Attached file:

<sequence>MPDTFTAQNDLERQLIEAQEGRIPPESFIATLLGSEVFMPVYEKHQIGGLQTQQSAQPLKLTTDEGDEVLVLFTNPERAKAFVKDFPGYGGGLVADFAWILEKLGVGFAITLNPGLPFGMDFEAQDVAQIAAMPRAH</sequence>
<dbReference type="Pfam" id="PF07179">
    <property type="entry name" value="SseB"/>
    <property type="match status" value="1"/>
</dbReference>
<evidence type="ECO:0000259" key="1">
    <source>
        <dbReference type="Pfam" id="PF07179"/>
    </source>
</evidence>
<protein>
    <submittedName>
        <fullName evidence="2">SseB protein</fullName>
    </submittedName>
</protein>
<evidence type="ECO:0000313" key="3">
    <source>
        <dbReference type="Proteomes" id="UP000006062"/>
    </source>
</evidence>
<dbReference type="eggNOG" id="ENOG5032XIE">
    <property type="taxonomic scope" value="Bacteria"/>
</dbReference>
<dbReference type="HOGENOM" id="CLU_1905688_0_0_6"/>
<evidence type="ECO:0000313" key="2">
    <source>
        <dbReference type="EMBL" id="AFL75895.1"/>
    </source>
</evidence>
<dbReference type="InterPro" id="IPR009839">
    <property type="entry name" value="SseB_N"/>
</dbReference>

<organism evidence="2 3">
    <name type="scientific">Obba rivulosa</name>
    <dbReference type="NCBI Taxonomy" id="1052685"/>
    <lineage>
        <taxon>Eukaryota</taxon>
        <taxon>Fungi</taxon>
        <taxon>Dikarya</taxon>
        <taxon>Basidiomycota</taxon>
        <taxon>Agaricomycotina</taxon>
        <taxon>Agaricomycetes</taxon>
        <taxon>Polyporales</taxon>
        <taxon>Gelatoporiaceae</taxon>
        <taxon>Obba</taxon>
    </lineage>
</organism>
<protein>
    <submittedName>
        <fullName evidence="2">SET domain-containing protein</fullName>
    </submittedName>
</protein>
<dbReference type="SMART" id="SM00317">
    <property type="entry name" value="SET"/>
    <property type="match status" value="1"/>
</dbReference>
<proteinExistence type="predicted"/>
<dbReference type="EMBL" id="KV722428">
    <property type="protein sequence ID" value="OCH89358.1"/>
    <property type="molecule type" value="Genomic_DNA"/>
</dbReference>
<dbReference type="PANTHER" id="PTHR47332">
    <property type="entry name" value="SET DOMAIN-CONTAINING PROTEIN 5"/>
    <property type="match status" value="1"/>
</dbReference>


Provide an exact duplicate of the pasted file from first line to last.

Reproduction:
<sequence>MPDTFTAQNDLERQLIEAQEGRIPPESFIATLLGSEVFMPVYEKHQIGGLQTQQSAQPLKLTTDEGDEVLVLFTNPERAKAFVKDFPGYGGGLVADFAWILEKLGVGFAITLNPGLPFGMDFEAQDVAQIAAMPRAH</sequence>
<dbReference type="Pfam" id="PF07179">
    <property type="entry name" value="SseB"/>
    <property type="match status" value="1"/>
</dbReference>
<evidence type="ECO:0000259" key="1">
    <source>
        <dbReference type="Pfam" id="PF07179"/>
    </source>
</evidence>
<protein>
    <submittedName>
        <fullName evidence="2">SseB protein</fullName>
    </submittedName>
</protein>
<evidence type="ECO:0000313" key="3">
    <source>
        <dbReference type="Proteomes" id="UP000006062"/>
    </source>
</evidence>
<dbReference type="eggNOG" id="ENOG5032XIE">
    <property type="taxonomic scope" value="Bacteria"/>
</dbReference>
<dbReference type="HOGENOM" id="CLU_1905688_0_0_6"/>
<evidence type="ECO:0000313" key="2">
    <source>
        <dbReference type="EMBL" id="AFL75895.1"/>
    </source>
</evidence>
<dbReference type="InterPro" id="IPR009839">
    <property type="entry name" value="SseB_N"/>
</dbReference>

<organism evidence="2 3">
    <name type="scientific">Obba rivulosa</name>
    <dbReference type="NCBI Taxonomy" id="1052685"/>
    <lineage>
        <taxon>Eukaryota</taxon>
        <taxon>Fungi</taxon>
        <taxon>Dikarya</taxon>
        <taxon>Basidiomycota</taxon>
        <taxon>Agaricomycotina</taxon>
        <taxon>Agaricomycetes</taxon>
        <taxon>Polyporales</taxon>
        <taxon>Gelatoporiaceae</taxon>
        <taxon>Obba</taxon>
    </lineage>
</organism>
<protein>
    <submittedName>
        <fullName evidence="2">SET domain-containing protein</fullName>
    </submittedName>
</protein>
<dbReference type="SMART" id="SM00317">
    <property type="entry name" value="SET"/>
    <property type="match status" value="1"/>
</dbReference>
<proteinExistence type="predicted"/>
<dbReference type="EMBL" id="KV722428">
    <property type="protein sequence ID" value="OCH89358.1"/>
    <property type="molecule type" value="Genomic_DNA"/>
</dbReference>
<dbReference type="PANTHER" id="PTHR47332">
    <property type="entry name" value="SET DOMAIN-CONTAINING PROTEIN 5"/>
    <property type="match status" value="1"/>
</dbReference>